It appears my comment regarding a recent New York Times article on "patent trolls" — and my suggestion that defense lawyers might be the major beneficiaries of the so-called "troll" problem —  has touched a nerve.  

For some reason Mr. Guiliano takes me to task for simply accepting the figures provided in the article and doing some back of the envelope, but nevertheless sound, calculations based thereon.  (In my comment, I simply read and directly quoted what was reported in the New York Times — you know, "All The News That’s Fit To Print" etc.)  It was that article, and not I, that reported: (1) "United States companies — most of them small or medium-sized — spent $29 billion in 2011 on patent assertion cases," (2) "only about $6 billion of that money wound up in the hands of inventors,”  and (3) "As for the other $23 billion, most of it goes to legal expenses…"  (In the article’s defense, it quotes a "study" and its co-author in making those claims.)  If those facts and figures are not correct, take it up with the New York Times and its sources, not me. 

Mr. Guiliano goes on to say, " So, if Mr. Mann had read the report he linked to, he would have learned that the legal costs totaled $6.67 billion, less than 1/3 of his $20 billion figure."  True, I did not read the report, I merely relied on what one of its co-authors had to say about it to a NYT reporter.  If he misrepresents the contents of his own report, and does so to a reporter for perhaps the nation’s best known paper, why is that my fault?

On a more substantive and serious note, the point here is that glib statements about patent trolls, and popular press articles about unsavoury individuals and their lawyers gaming the system, should not be accepted at face value and should not escape critical review. 

Here I simply took a thinly disguised anti-patent-troll article at face value and drew some reasonable conclusions from what was reported.  When that article unintentionally leads to some less than flattering conclusions about the defense bar, the backtracking and explaining begin.

Mr. Guiliano is absolutely correct when he says, " Mr. Mann has not made that claim in his blog post…[he] relied on a reporter’s account of an interview with James Bessen and then did a quick calculation."  Indeed, nowhere does Mr. Guiliano point to any flaw in my calculation.  Instead, the bulk of his post is directed toward showing that the cited study does not actually say what its own co-author said it does, and does not actually mean what its own co-author stated to a New York Times reporter.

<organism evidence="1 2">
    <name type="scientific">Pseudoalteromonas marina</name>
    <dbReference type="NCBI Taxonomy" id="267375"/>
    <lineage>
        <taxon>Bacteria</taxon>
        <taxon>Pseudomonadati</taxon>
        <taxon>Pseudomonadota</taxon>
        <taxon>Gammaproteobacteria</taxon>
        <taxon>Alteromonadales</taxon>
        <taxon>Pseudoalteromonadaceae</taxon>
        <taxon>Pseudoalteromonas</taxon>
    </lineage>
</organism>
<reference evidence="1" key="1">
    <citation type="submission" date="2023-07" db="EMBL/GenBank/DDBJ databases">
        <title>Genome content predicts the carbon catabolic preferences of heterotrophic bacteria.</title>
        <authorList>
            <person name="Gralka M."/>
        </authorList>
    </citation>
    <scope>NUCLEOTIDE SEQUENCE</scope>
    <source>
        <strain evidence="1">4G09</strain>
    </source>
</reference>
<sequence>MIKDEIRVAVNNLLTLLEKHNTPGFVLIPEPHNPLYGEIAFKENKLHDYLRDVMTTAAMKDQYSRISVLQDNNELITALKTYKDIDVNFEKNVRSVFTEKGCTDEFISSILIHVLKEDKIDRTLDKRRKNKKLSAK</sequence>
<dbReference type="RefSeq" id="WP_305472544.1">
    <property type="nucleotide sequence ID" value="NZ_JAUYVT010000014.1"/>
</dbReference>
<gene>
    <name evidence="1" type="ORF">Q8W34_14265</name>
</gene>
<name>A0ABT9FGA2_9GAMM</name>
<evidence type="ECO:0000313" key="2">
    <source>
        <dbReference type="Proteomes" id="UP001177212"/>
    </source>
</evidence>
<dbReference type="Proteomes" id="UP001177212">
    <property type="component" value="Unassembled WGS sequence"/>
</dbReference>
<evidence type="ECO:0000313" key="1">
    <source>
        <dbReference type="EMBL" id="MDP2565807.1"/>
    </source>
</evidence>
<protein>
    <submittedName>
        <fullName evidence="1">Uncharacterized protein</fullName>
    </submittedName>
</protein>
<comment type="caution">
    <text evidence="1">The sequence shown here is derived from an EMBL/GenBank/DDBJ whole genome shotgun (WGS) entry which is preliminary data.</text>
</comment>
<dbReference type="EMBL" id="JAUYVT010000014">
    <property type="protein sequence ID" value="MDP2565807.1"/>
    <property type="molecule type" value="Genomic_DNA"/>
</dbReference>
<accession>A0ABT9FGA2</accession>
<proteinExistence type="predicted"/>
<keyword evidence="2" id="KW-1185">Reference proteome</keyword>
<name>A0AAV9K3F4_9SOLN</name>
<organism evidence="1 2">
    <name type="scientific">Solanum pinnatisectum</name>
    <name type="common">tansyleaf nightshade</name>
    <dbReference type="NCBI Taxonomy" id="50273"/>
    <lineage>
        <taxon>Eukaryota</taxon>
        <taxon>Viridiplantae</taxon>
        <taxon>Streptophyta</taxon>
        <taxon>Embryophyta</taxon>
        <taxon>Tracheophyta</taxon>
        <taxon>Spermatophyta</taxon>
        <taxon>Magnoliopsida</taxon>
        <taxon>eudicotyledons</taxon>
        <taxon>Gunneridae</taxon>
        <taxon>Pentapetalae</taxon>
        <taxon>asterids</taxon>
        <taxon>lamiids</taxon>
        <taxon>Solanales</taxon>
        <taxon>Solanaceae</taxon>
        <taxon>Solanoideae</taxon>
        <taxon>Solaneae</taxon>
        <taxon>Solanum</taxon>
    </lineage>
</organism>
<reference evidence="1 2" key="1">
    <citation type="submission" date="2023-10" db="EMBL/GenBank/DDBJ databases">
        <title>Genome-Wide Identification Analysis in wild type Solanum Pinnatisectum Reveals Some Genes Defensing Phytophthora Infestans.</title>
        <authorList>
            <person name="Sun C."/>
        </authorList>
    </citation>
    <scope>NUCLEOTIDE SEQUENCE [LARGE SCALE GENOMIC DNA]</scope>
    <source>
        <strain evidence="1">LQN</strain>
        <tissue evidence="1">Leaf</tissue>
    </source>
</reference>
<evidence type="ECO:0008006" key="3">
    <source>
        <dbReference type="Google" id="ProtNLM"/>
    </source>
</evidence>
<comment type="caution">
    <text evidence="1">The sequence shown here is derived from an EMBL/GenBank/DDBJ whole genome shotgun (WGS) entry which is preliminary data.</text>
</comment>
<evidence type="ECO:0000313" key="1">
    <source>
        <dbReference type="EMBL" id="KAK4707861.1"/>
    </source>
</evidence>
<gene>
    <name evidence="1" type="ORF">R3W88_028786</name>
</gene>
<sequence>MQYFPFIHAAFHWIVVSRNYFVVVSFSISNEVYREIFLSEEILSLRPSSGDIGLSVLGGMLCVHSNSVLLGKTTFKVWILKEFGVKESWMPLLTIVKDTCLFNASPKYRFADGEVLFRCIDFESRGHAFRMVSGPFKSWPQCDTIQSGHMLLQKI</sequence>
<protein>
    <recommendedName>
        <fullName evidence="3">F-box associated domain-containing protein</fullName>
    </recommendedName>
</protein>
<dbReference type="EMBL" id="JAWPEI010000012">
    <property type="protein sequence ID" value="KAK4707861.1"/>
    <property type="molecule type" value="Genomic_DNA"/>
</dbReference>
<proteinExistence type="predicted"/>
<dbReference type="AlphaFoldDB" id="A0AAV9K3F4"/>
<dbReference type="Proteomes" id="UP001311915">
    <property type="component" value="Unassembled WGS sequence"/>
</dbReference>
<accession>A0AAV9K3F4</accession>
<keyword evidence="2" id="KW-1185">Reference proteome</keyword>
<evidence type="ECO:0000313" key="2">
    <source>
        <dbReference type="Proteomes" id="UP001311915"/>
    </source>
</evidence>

My rationale for my comment is simple;  It is based on face value acceptance of what those in the "anti-troll" camp claim, followed up with some basic arithmetic.  What, pray tell, is the rationale for Mr. Guiliano’s snide comment at the end of his post?

 

 

 

 

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Photo of Philip P. Mann Philip P. Mann

Philip P. Mann is a trial lawyer with over twenty years experience litigating patent, trademark, trade secret, and other intellectual property matters throughout the country.
Mann’s trial work has taken him to various federal and state courts where he’s tried both cases to…

Philip P. Mann is a trial lawyer with over twenty years experience litigating patent, trademark, trade secret, and other intellectual property matters throughout the country.
Mann’s trial work has taken him to various federal and state courts where he’s tried both cases to the court (a judge) as well as before juries. In addition to trial court work, Mann has performed appellate work before the United States Court of Appeals for the Federal Circuit.
Mann began his legal career in Chicago and Milwaukee before heading to Seattle where some of America’s most innovative companies were developing new technologies at breakneck speed. Before founding his own firm, he was a member of the Seattle Intellectual Property Law Firm, Christensen O’Connor Johnson Kindness.
Mann is an “AV” rated lawyer by Martindale Hubbell, indicative that he has reached the height of professional excellence and is recognized for the highest levels of skill and integrity.
He holds a degree in Electrical Engineering from the University of Illinois (Urbana) and received his law degree from the Washington University School of Law in St. Louis, Missouri. He is admitted to practice in the States of Illinois and Washington, as well as before the United States Patent and Trademark Office, and in various courts around the country.